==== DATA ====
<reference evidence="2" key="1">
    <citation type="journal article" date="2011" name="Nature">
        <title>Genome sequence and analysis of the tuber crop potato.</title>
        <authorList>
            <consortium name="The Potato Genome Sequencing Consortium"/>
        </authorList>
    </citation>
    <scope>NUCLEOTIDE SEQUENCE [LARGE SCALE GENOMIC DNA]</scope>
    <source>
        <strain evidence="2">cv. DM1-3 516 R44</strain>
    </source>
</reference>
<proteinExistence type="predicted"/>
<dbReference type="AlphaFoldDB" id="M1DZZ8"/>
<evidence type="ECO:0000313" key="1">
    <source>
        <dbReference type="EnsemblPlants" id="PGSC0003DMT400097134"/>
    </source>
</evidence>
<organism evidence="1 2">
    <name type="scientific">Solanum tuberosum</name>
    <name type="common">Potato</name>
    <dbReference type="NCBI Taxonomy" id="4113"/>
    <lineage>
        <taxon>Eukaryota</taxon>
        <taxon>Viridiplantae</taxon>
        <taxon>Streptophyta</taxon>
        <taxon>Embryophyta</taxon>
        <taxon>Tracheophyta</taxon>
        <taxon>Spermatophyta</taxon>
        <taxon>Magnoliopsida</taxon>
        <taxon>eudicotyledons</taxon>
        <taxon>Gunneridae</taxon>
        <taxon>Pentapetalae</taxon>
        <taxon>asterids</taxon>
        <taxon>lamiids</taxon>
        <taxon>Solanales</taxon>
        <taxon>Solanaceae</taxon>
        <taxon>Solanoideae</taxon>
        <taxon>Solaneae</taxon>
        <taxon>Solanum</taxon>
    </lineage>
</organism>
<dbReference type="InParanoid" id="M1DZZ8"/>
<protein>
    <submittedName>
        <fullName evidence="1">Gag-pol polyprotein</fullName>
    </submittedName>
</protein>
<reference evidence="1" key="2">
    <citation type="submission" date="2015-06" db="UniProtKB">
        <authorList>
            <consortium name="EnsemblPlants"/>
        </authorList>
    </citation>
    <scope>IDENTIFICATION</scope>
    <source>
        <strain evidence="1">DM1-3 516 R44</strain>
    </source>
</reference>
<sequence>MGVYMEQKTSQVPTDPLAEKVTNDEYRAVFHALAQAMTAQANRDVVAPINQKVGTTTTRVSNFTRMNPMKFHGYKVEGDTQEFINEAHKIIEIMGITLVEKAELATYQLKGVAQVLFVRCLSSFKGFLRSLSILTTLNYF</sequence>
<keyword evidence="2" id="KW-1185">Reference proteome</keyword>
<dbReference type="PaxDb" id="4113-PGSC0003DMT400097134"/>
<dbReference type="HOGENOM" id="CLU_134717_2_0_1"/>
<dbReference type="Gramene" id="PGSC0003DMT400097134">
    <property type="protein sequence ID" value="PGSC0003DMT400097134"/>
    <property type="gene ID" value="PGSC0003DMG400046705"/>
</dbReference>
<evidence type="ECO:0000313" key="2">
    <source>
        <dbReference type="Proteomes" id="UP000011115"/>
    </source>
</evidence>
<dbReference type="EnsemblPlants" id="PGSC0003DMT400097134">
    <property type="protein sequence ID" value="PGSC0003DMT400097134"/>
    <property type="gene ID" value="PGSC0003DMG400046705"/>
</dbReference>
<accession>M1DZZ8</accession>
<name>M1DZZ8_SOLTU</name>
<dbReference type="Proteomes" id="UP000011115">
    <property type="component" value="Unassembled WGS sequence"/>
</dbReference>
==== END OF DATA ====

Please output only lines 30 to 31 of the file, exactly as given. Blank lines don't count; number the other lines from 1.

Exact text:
        <taxon>Spermatophyta</taxon>
        <taxon>Magnoliopsida</taxon>